Ethics – Now & Then 22 – Avot 2:6

Avot 2:6  He [Hillel] used to say: A boor cannot be fearful of sin;
                an unlearned person cannot be scrupulously pious;
                the bashful person cannot learn, and the quick, impatient
                person cannot teach; anyone excessively occupied in business
                cannot become a student [of the Scriptures];
                and in a place where there are no leaders, strive to be a leader.

He used to say: A boor [empty-headed man] cannot be fearful of sin;

Hillel is evaluating different characteristics that display a person’s regard for the Torah and his relationship to it, which also reflects his view of the One who gave His Word. He observes that the boor does not fear sin because he cannot grasp the concept of sin and its implications, which are addressed and clarified for mankind in the Torah. The Hebrew, bur, also means “an empty field in which nothing has been planted.” [1] No seeds of knowledge of God and His truth have been sown in his mind that could take root and flower.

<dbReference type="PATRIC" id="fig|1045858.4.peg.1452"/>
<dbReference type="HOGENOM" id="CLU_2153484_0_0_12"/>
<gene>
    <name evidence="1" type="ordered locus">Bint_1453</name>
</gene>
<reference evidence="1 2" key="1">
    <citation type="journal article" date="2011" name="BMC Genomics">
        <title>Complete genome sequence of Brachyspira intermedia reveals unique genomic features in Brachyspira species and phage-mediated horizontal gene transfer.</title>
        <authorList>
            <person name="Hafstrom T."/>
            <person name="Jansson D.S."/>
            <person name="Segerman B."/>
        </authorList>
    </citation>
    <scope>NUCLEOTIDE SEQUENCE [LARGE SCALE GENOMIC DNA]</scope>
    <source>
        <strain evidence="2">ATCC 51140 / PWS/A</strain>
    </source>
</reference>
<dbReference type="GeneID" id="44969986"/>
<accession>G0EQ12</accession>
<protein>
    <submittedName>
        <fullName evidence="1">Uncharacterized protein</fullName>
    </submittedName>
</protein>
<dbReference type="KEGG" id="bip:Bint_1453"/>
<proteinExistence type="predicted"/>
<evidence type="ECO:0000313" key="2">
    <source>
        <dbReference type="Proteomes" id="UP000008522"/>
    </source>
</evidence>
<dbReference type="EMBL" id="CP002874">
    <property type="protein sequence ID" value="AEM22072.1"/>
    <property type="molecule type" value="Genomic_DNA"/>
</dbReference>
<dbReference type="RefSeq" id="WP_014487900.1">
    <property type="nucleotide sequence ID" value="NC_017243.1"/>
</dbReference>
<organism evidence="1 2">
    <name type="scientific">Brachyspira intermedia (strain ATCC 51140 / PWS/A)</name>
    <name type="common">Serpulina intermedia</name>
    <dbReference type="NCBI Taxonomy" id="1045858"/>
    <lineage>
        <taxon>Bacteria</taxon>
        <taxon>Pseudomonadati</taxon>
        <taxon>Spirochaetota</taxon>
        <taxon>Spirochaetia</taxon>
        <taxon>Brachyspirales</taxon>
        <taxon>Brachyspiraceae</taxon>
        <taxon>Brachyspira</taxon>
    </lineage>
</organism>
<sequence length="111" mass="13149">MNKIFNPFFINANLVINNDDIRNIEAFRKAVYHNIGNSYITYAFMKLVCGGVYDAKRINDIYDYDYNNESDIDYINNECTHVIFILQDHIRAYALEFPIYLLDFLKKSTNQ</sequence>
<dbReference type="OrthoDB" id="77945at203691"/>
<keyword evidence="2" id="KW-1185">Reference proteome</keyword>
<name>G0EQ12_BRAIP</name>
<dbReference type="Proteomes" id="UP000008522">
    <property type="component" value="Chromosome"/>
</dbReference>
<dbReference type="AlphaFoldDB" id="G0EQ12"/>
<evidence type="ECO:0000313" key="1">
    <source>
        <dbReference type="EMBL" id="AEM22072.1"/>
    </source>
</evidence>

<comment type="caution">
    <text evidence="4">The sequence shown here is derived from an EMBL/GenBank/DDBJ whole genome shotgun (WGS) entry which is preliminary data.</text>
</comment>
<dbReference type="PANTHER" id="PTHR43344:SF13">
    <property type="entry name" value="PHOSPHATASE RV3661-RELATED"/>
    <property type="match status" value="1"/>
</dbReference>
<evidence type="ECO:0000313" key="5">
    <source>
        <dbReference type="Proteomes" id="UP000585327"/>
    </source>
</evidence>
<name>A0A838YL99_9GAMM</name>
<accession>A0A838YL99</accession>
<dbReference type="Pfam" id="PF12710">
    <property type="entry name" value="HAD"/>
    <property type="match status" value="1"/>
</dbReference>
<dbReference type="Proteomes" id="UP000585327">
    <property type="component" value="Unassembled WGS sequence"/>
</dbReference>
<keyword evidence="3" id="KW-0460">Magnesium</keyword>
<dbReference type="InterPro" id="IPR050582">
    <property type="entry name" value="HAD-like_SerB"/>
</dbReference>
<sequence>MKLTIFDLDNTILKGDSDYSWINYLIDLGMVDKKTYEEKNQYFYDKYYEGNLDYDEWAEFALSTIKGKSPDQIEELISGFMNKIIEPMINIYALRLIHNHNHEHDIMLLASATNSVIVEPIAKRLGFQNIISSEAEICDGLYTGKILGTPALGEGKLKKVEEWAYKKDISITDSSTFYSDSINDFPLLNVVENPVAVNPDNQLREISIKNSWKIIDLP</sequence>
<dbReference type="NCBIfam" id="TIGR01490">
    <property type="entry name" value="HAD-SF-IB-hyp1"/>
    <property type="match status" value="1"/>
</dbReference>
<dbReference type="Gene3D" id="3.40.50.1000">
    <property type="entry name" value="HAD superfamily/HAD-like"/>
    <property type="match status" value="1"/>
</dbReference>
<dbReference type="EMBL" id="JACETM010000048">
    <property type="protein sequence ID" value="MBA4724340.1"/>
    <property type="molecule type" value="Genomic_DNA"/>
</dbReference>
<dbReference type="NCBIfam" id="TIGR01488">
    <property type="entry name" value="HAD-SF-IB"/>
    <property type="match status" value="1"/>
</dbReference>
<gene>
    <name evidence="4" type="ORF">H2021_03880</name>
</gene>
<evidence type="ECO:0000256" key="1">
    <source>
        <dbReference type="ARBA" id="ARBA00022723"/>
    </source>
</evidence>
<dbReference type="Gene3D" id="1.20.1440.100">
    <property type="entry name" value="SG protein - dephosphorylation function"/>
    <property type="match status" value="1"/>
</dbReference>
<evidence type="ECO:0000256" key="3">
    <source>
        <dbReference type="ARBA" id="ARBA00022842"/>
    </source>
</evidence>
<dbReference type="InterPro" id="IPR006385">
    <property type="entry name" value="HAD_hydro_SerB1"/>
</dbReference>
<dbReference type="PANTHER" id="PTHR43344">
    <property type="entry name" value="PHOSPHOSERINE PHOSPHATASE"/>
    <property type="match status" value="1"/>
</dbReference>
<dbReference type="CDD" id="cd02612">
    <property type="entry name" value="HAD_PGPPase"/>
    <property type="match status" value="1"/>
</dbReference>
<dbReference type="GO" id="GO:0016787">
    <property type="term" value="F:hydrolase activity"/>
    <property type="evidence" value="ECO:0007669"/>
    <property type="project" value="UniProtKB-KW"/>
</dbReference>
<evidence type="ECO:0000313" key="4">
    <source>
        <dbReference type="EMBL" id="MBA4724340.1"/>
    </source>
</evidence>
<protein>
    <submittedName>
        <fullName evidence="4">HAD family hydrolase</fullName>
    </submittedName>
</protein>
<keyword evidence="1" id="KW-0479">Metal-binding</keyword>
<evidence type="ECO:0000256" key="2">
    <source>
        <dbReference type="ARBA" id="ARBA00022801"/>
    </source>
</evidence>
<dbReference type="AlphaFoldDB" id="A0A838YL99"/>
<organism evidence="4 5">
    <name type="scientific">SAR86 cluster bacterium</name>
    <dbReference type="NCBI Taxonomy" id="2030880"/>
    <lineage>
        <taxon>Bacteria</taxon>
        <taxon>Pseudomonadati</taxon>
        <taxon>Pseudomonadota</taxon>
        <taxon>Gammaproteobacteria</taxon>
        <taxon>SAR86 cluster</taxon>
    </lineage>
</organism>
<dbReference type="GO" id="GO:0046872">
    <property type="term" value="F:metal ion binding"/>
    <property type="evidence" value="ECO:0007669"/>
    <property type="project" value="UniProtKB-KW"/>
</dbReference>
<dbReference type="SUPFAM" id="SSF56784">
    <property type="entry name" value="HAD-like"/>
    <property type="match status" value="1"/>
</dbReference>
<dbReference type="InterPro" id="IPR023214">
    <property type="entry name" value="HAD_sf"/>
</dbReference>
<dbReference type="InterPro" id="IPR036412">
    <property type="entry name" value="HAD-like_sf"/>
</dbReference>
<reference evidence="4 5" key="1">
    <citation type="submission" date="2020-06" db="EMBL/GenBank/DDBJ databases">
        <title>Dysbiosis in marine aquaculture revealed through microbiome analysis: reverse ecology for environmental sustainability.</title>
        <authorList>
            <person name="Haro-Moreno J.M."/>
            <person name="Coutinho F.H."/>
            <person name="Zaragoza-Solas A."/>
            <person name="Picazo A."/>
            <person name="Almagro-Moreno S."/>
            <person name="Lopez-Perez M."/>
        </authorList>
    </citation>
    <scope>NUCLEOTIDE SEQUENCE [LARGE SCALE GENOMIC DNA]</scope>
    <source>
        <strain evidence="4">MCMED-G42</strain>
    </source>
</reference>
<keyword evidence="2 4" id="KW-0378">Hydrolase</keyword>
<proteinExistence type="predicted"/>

In our Father’s great mercy and love for all His creatures, we know that He sows seeds of knowledge of Himself in unique and individual ways as well as in the wonder of His Creation. As the Psalmist describes: “The heavens declare the glory of God, and the sky above proclaims his handiwork” (Ps. 19:1) and “The heavens declare his righteousness, for God himself is judge! Selah” (Ps. 50:6).